I’ve recently hired a professional editor. I’ve contacted an artist and we are beginning work on the cover next week. I’m spending hours doing research to ensure when my book is published, it will be as professionally put together as if it had come from Random House. 

The bottom line is, I’m no longer telling friends I’m thinking about self-publishing. I’m announcing that A GUILTY MIND will be self-published. Fortunately, the last friend I told gave me just the right response. She smiled and said, “You go, girl!”

4 Replies to “Publishing Outside the Box”

  1. I recently read an interesting article which I don’t have the link for but will try to summarize for you. Here goes. A few years ago new authors were told they need to have a successful blog before publishers would look at them, now it is a self-published novel.

    Sounds like you are on the right track. Hiring a professional editor is a very important step I think a lot of self-published authors skip. Nothing is worse than reading a story full of typos and mistakes.

    Good luck, keep us informed of the launch date.

    Like

    1. Janet,

      Thanks so much for the comment. I absolutely do think all writers should use a professional editor at some point in the process – whatever type of publishing they pursue. Again, thanks for all your support and I will keep you posted.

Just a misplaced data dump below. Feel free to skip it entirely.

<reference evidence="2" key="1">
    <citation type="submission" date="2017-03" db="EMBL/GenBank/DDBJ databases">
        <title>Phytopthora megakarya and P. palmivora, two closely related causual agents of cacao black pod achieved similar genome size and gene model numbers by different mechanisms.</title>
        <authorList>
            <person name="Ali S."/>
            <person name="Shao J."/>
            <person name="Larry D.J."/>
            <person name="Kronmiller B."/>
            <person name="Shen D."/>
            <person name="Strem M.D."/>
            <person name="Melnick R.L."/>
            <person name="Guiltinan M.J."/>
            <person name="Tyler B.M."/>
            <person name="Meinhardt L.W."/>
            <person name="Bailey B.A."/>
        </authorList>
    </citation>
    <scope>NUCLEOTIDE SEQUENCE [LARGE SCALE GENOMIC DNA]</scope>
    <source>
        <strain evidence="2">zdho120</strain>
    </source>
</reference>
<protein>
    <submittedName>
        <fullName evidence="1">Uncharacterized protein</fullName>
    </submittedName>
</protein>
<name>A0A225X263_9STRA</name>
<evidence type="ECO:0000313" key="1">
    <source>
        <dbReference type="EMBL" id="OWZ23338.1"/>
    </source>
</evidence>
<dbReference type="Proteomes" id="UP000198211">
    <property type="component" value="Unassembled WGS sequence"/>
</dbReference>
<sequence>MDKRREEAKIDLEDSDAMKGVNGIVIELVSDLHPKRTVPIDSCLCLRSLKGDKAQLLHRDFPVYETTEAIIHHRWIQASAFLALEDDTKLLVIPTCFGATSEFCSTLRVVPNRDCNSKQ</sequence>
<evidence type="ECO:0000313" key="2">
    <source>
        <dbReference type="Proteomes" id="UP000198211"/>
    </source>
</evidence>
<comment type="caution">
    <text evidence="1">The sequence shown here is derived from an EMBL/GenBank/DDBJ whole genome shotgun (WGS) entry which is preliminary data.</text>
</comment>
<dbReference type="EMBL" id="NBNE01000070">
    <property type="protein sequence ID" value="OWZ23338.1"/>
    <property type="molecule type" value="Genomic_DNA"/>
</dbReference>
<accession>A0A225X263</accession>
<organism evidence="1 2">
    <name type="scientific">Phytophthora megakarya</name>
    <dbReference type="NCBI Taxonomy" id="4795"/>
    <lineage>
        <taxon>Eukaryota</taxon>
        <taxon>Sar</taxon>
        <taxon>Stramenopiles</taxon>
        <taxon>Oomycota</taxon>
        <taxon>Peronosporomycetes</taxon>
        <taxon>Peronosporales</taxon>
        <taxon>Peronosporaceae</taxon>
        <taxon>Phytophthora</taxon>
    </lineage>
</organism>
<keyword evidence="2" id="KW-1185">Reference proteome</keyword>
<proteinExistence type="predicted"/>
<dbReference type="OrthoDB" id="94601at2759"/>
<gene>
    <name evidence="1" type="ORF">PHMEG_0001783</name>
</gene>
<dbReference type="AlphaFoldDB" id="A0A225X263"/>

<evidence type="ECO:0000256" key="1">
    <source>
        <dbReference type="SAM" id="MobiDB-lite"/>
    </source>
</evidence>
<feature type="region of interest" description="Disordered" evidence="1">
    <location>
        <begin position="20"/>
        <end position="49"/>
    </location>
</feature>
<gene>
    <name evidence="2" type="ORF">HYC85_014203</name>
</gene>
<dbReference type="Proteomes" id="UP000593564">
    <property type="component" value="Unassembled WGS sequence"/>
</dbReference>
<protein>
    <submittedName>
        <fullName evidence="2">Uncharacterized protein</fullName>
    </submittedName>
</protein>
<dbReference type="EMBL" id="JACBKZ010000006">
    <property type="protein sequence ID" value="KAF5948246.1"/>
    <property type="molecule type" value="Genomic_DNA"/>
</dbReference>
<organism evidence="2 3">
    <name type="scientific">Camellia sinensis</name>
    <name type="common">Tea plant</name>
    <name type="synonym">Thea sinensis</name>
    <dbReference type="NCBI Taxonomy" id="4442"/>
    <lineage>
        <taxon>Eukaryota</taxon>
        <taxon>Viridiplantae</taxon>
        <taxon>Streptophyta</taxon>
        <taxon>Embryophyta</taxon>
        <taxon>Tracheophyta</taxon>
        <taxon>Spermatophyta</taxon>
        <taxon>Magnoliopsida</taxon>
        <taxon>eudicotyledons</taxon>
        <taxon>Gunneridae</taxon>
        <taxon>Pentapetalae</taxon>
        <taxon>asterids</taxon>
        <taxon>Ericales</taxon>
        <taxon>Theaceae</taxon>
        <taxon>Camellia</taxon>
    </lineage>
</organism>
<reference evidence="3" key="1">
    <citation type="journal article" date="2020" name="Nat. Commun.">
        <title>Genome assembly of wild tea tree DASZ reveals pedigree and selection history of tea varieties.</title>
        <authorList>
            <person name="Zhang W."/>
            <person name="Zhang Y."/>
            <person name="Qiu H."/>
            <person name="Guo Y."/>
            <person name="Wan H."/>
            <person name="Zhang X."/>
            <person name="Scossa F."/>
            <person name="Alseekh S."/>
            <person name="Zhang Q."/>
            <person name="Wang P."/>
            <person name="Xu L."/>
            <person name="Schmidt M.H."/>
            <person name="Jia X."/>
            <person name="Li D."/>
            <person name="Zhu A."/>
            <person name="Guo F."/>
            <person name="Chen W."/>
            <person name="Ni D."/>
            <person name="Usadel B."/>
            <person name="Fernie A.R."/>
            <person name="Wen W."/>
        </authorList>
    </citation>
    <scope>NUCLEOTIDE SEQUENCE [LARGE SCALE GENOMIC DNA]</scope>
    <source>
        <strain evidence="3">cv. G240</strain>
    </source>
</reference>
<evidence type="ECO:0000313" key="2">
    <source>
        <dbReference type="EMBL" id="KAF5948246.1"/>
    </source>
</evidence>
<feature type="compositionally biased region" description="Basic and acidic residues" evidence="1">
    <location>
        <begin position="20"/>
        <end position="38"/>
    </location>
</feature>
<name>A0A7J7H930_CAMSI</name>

Like

  2. Hey Kellie,
    “A Guilty Mind” does sound really interesting. In fact, the reason I’m following your blog is because I want to know when the release date is, so I can buy it. Anything to do with psychology is my favorite type of fiction.

    I think it’s cool that you are going the self-publishing route; there’s nothing wrong with it as long as you approach it the right way. Which it sounds like you are by hiring an editor, etc.

    Right now, I’m still making revisions on my story (before I request beta-readers), but I keep going back and forth if I want to query to agents, etc. or just self-publish. I’m pretty impatient (something I have to work on), so I know the long waiting process of waiting for the acceptance or rejection will get on my nerves–especially if they know in a few days they’ll reject it, but wait forever to let you know. I’m still debating if I want to try the big-name publishers or just query to small publishers. In fact, maybe even just e-publishers.

    Who knows? I still have a while to go–I’m one of those people who continues to think of every pro and con before doing something. However, I do know if I go the self-publishing route, it’ll be through CreateSpace and Amazon, and I already have my publishing house name created. Whatever route I choose, I want to do it the right way. Good thing I went to school for business administration (major was Accounting) LOL.

    Good luck with your publishing efforts! When your book comes out, I’ll do a book review on my blog as a part of my reading challenge.

    Keep smiling,
    Yawatta

    Like

    1. Yawatta,

      I really appreciate your comments and your support. Like anything though, once you’ve made the decision, you wish you were already there with the finished product in your hands. I’m also really glad you like the sound of A GUILTY MIND. I’m looking forward to you reading it!!

      Kellie

      Like